Whether you prefer calling it a rolling shot, side-drifting, or boon-dogging, drift fishing is one of the tried and tested techniques for salmon, steelhead, and other species. So, what is drift fishing? This particular fishing technique requires a little more than the basic fishing tackle and a boat.
We can agree that there are already so many approaches and techniques to fishing that make many anglers confused on which is the most appropriate to use in a given situation.
In this article, we’ll teach you what drift fishing is, how to drift fish, and drift fishing techniques to help you get more fishing action using this highly effective fishing technique.
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What is Drift Fishing?
Basically, drift fishing is among the boat fishing techniques where you let your boat move freely, drifting with the wind and current, for lures and bait to pass through fish concentrations and grounds naturally.
While the drift’s direction can depend on the current and wind’s strength, the idea is to let the wind and the current drag your choice of bait and lures.
The reason why this fishing technique is very effective is because you can cover more ground quicker than you would with a boat that’s anchored. With drift fishing for salmon or drift fishing for steelhead, you increase the number of strikes from fish.
What Can I Catch with Drift Fishing?
You can use this approach to catch just about any species, regardless of whether you’re in saltwater or freshwater.
It’s a versatile technique as you can use it to catch fish that are swimming in shallow water, in mind-water structures, and in deep water.
You can also choose the artificial or live baits and lures you prefer. However, you need to remember that this will depend on the species that you’re after.
Drift Fishing Tips
We’ll now look more closely at how to drift fish. Keep these tips in mind as they’re crucial for success.
Conduct a Dummy Drift
Among the most critical factors that you have to keep an eye on are the tide, wind, and current.
Perform dummy drifts in order to assess how the elements combined will affect your drift and fishing success. You can use fish finders, chart plotters, ice fishing flashers, and GPS to get vital data on drift direction and speed.
Use the Correct Type of Boat
The kind of boat you’re planning to use to drift shift will play a massive role in how you can perform the technique.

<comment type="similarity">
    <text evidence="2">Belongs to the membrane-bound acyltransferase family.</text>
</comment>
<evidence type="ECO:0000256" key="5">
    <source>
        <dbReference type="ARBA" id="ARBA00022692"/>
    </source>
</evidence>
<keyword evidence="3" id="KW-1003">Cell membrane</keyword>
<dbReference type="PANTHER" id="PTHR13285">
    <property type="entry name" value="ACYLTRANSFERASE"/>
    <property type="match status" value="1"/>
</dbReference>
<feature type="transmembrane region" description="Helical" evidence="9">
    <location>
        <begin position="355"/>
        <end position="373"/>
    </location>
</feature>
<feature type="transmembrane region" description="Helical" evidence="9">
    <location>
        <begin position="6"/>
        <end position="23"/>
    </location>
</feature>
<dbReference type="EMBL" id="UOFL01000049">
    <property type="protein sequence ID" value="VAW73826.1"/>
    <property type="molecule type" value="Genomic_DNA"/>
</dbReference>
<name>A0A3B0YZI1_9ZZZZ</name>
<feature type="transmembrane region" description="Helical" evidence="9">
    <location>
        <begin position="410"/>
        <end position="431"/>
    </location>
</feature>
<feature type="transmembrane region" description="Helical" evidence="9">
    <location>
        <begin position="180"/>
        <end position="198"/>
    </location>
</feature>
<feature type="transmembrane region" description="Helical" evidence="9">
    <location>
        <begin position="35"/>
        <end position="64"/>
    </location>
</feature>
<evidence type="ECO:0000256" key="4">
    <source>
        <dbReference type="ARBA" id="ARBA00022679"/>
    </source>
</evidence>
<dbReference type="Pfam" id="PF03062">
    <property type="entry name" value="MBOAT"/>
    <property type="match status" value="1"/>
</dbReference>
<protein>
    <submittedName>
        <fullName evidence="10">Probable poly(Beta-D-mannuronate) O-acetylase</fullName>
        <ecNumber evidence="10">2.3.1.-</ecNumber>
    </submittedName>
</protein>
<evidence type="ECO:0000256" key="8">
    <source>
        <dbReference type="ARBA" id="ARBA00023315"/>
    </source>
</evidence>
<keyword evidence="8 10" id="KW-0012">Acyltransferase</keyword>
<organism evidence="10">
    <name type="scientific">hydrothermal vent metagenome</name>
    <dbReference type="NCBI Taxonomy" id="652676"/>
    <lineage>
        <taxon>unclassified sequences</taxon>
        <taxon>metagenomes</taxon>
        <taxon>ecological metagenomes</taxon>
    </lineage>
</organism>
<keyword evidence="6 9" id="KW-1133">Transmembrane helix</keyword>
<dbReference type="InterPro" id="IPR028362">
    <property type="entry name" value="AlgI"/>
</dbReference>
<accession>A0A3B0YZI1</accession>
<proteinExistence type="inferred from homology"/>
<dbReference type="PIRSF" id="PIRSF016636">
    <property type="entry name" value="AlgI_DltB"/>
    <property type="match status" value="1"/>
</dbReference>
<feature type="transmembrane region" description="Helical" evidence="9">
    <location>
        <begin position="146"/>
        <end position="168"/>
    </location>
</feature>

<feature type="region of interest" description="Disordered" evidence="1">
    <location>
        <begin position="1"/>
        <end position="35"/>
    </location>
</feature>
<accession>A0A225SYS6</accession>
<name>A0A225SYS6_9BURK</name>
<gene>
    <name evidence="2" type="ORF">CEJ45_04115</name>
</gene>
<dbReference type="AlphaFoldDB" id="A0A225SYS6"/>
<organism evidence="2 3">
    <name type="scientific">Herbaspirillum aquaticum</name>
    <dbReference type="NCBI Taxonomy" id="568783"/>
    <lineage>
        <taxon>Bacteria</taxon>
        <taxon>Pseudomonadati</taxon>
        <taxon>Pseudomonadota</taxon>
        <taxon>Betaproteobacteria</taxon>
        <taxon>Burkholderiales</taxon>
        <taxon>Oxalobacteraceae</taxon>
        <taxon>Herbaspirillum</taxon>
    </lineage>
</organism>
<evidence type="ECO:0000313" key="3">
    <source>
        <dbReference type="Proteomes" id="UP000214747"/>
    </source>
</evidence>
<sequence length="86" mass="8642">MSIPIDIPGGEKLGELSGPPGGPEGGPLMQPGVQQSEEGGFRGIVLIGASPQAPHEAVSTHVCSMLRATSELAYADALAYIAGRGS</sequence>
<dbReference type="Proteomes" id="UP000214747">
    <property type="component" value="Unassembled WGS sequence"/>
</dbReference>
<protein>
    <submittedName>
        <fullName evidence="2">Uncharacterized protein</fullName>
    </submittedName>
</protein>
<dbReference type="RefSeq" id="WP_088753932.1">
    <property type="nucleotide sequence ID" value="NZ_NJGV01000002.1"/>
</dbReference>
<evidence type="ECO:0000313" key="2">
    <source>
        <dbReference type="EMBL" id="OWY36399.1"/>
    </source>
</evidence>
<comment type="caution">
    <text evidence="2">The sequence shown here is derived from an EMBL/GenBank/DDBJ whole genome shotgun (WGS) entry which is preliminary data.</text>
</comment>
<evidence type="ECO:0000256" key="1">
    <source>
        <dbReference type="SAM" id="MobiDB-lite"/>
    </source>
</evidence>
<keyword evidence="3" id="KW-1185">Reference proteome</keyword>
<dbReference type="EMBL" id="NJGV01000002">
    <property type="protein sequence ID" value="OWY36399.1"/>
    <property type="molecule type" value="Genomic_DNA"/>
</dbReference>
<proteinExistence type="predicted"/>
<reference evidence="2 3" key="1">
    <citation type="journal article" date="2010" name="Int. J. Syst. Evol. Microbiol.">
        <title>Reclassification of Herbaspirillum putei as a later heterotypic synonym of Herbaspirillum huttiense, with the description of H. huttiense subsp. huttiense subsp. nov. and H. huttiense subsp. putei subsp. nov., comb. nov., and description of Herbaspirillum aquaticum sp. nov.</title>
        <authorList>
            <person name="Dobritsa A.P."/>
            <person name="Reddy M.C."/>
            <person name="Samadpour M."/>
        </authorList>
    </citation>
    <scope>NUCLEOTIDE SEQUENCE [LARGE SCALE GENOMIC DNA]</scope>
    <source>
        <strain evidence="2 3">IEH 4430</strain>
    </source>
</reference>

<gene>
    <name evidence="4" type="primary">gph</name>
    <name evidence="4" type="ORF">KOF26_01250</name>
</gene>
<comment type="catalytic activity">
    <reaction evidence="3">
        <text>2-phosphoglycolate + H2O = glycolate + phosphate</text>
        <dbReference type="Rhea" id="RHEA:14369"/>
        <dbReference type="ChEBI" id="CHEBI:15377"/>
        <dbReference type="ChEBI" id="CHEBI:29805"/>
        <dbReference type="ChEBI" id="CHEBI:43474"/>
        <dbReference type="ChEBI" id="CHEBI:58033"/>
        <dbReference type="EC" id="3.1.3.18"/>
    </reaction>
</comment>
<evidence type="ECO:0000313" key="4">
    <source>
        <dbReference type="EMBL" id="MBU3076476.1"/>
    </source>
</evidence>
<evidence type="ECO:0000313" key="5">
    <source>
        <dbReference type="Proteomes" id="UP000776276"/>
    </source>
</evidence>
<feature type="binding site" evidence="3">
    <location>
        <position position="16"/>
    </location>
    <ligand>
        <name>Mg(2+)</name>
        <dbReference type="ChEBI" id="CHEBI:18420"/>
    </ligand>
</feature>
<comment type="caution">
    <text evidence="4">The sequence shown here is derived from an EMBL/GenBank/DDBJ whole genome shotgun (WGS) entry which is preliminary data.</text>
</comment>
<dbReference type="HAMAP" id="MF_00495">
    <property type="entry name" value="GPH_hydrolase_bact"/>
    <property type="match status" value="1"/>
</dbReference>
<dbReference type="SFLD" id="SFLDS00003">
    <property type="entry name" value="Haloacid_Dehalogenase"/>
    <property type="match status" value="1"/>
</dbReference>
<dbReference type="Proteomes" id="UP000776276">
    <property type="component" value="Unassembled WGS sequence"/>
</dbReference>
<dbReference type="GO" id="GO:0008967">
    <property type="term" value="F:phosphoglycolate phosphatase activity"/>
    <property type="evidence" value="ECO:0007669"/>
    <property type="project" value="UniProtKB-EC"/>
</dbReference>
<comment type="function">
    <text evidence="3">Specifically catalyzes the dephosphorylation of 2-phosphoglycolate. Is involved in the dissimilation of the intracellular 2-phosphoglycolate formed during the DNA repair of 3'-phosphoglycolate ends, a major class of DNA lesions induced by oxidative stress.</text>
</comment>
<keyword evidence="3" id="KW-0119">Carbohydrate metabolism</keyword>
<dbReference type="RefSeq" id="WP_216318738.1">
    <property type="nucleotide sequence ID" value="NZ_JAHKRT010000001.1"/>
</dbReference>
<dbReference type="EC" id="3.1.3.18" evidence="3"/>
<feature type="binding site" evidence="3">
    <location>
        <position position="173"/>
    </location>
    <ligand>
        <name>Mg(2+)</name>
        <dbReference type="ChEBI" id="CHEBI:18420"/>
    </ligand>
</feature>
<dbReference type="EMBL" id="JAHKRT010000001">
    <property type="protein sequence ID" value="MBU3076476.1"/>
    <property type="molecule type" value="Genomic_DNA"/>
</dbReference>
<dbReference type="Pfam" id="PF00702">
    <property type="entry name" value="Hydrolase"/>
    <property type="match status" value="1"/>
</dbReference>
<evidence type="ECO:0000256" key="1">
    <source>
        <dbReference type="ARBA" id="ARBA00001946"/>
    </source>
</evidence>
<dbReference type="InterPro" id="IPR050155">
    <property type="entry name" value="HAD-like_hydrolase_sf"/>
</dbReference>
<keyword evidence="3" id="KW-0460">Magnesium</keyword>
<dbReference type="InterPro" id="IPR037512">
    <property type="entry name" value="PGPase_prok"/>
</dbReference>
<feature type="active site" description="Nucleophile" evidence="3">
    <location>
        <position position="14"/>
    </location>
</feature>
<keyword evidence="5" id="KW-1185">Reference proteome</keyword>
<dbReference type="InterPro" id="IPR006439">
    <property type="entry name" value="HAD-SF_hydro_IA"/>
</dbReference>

To give you an example, a hardtop that’s 6 meters long will be acting as a sail when it catches the wind. This overwhelms the current effects.
A kayak has minimal windage and weight and will go at the same speed and direction as the current. As for a launch, it has a hull and more weight, making it quite harder for water currents to push.
Control the Drift
Although the speed of your boat is important in drift fishing, control the drift effectively so your bait and lures will have maximum time within strike zones.
You can do this by choosing the right sinker weight and outriggers that can get the lure perfectly in a targeted zone. Get an ample amount of weight to get your bait into the area where fish will likely strike.
Have the Appropriate Gear
The appropriate gear will depend on the fish that you’re targeting, the drift fishing experience, and your fishing location.
For instance, if you’re in a river, a spinning reel and light rod action will be great while a 9-ft rod with an 8 to 15-pound test line is perfect for a beginner.
Go with a shorter cast if you are planning to do drift fishing in a small stream. Longer casts are more ideal in bigger water bodies e.g. large rivers.
- Reel: When choosing a budget spinning reel to use for drift fishing, choose the one that has a great drag system. It should allow you to have consistent, smooth, and even pressure in different situations in order to tire out a massive fish.
- Rod: It’s important to note sensitivity will be crucial. So, the best material for your drop shot fishing rod would be high modulus graphite.
- Line: A monofilament with a 10-14-pound test will be sufficient. But, this might not be the best, depending on the conditions of the water. Consider an 8-pound test moon line with a fluorocarbon leader that’s less visible if you are using a light action rod in clear waters. You can use mono with a 20-pound test in combination with baitcaster if you will drift fish in a body of water that has high winds and strong currents.
- Weights: For the weight, the pencil-shaped weight will be the best kind as it’s incredibly easy to use. You can also take the tackle easily to a certain fishing zone. Of course, you should have various weight classes effective in various depths.
- Hook Size: Size 1 is the best hook size for drift fishing, but you can also combine it with size 8 or 10 for effectiveness. Your goal would be to match the hook size with the drift bobber’s size so they won’t be overshadowing each other.
No matter where you’ll be for your upcoming fishing trip, try drift fishing as it’s an easy, versatile, and effective fishing technique.
Regardless of whether you’re looking for fish in mid-water structures or at the bottom, drift fishing can help you land any species.
Just remember the aforementioned tips and let the current and wind help you in getting some action.